“The days of regulation through litigation are over,” – EPA Administrator Scott Pruitt

EPA Administrator Scott Pruitt issued an Agency-wide directive today designed to end “sue and settle” policymaking practices within the EPA. The boss of one of the government’s most powerful regulating bodies initiated a plan that delivers an unprecedented level of public participation and transparency in EPA consent decrees and settlement agreements.

EPA Boss Ends "Sue & Settle" Environmental Policymaking

“The days of regulation through litigation are over”: EPA Administrator Scott Pruitt

“The days of regulation through litigation are over,” Pruitt said.  “We will no longer go behind closed doors and use consent decrees and settlement agreements to resolve lawsuits filed against the agency by special interest groups where doing so would circumvent the regulatory process set forth by Congress.”

Directive ends ‘routinely paying attorneys fees’

“Additionally, gone are the days of routinely paying tens of thousands of dollars in attorney’s fees to these groups with which we swiftly settle.”

EPA said in a press release that special interest groups have gove outside the regulatory process for years, using lawsuits that seek to force federal agencies – especially EPA – to issue regulations that advance their interests and priorities, on their specified timeframe.

EPA described the recurring tactic like this: the agency gets sued by an outside party that is asking the court to compel it to take certain steps, either through change in a statutory duty or enforcing timelines set by the law, and then EPA will acquiesce through a consent decree or settlement agreement, affecting the agency’s obligations under the statute.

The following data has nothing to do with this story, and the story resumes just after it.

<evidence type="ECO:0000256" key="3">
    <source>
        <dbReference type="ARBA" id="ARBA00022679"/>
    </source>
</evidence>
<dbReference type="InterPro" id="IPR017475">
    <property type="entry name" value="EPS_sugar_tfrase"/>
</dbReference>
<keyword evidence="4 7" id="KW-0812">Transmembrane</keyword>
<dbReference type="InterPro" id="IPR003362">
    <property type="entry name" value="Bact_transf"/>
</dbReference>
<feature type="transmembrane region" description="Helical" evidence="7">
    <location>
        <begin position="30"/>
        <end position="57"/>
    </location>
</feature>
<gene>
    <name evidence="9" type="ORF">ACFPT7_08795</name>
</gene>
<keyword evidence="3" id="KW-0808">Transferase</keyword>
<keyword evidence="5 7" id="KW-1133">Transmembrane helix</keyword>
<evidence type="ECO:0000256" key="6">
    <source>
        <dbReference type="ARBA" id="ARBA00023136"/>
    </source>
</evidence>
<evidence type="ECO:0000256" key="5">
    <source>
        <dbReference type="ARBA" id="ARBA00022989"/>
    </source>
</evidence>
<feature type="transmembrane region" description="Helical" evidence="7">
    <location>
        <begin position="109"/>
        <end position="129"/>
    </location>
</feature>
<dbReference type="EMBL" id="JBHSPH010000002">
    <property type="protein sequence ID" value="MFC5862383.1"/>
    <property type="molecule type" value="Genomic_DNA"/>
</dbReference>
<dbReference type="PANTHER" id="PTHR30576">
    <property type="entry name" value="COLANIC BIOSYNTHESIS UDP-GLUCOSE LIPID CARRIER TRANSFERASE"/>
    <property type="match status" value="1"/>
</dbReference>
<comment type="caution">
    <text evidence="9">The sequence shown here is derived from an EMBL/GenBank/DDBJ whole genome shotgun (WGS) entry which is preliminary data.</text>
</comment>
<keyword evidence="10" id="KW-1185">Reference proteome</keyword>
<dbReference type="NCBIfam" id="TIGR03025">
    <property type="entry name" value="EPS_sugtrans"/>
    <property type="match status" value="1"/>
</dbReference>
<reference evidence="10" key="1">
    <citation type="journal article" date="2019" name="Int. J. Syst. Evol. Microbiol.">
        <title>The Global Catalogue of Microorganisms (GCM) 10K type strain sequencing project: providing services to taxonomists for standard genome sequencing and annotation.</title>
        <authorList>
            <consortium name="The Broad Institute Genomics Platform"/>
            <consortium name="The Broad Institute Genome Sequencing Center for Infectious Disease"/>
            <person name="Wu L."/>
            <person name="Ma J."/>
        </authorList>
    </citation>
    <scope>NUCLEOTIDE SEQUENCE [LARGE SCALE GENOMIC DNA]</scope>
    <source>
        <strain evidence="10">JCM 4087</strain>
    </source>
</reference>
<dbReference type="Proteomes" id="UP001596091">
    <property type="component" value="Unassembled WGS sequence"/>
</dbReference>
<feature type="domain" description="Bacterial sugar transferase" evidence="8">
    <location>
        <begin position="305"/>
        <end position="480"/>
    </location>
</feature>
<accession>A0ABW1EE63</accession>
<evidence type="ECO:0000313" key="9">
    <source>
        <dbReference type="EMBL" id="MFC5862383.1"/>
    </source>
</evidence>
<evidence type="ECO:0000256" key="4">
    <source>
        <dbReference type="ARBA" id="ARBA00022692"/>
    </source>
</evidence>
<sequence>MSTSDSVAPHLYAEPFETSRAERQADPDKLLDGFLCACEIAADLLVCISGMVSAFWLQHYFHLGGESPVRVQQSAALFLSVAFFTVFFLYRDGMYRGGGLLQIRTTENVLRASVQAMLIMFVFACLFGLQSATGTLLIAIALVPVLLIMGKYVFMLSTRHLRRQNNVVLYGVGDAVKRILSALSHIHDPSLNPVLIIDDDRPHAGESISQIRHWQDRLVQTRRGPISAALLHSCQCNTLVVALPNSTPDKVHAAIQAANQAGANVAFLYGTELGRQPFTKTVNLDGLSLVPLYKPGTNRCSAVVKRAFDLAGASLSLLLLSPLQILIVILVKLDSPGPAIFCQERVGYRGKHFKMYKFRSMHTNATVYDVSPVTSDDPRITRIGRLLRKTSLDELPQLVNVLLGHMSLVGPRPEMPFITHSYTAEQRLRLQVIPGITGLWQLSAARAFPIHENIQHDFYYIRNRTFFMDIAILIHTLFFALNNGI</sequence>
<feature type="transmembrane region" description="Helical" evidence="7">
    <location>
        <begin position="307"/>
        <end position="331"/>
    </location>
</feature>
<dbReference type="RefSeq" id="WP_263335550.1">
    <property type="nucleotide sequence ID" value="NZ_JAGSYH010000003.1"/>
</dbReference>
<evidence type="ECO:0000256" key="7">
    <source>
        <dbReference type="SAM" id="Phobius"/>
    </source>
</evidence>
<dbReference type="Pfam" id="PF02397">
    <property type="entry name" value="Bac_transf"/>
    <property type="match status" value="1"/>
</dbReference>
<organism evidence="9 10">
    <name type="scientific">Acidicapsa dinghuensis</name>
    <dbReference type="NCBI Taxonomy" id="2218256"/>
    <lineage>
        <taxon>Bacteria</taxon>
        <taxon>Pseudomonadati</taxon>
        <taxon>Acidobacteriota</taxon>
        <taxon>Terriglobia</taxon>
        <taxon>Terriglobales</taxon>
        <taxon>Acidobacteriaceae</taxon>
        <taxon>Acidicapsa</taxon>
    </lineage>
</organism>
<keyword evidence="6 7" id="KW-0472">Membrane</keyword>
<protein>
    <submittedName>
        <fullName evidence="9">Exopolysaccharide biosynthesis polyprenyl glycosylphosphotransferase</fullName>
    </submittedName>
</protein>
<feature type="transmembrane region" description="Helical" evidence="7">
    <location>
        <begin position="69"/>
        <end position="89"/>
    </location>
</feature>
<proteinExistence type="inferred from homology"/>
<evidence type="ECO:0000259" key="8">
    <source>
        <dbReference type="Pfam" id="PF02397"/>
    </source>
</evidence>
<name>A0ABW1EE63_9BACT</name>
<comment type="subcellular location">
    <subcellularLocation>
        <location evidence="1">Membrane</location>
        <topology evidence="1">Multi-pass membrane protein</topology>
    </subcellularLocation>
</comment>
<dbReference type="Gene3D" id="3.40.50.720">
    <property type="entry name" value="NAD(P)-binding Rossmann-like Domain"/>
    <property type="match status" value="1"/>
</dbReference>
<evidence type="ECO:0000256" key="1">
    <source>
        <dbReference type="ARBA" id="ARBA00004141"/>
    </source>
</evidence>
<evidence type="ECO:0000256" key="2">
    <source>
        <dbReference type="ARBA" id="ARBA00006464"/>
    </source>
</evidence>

Sue and settle creates policy often with zero public input

Oftentimes, these agreements are reached with no public input, the EPA said in a statement. “That is regulation through litigation, and it is inconsistent with the authority that Congress has granted and the responsibility to operate in an open and fair manner,” the agency said.

“’Sue and settle’ cases establish agency obligations without participation by states and/or the regulated community; foreclose meaningful public participation in rulemaking; effectively force the agency to reach certain regulatory outcomes; and, cost the American taxpayer millions of dollars,” the agency said.

New rules to stop the ‘sue and settle’ practice

Pruitt’s directive issued today require:

  • Publishing any notices of intent to sue the agency within 15 days of receiving the notice;
  • Publishing any complaints or petitions for review in regard to an environmental law, regulation, or rule in which the agency is a defendant or respondent in federal court within 15 days of receipt;
  • Reaching out to and including any states and/or regulated entities affected by potential settlements or consent decrees;
  • Publishing a list of consent decrees and settlement agreements that govern agency actions within 30 days, along with any attorney fees paid, and update it within 15 days of any new consent decree or settlement agreement;
  • Expressly forbidding the practice of entering into any consent decrees that exceed the authority of the courts;
  • Excluding attorney’s fees and litigation costs when settling with those suing the agency;
  • Providing sufficient time to issue or modify proposed and final rules, take and consider public comment; and
  • Publishing any proposed or modified consent decrees and settlements for 30-day public comment, and providing a public hearing on a proposed consent decree or settlement when requested.

The full directive and memo can be read here.

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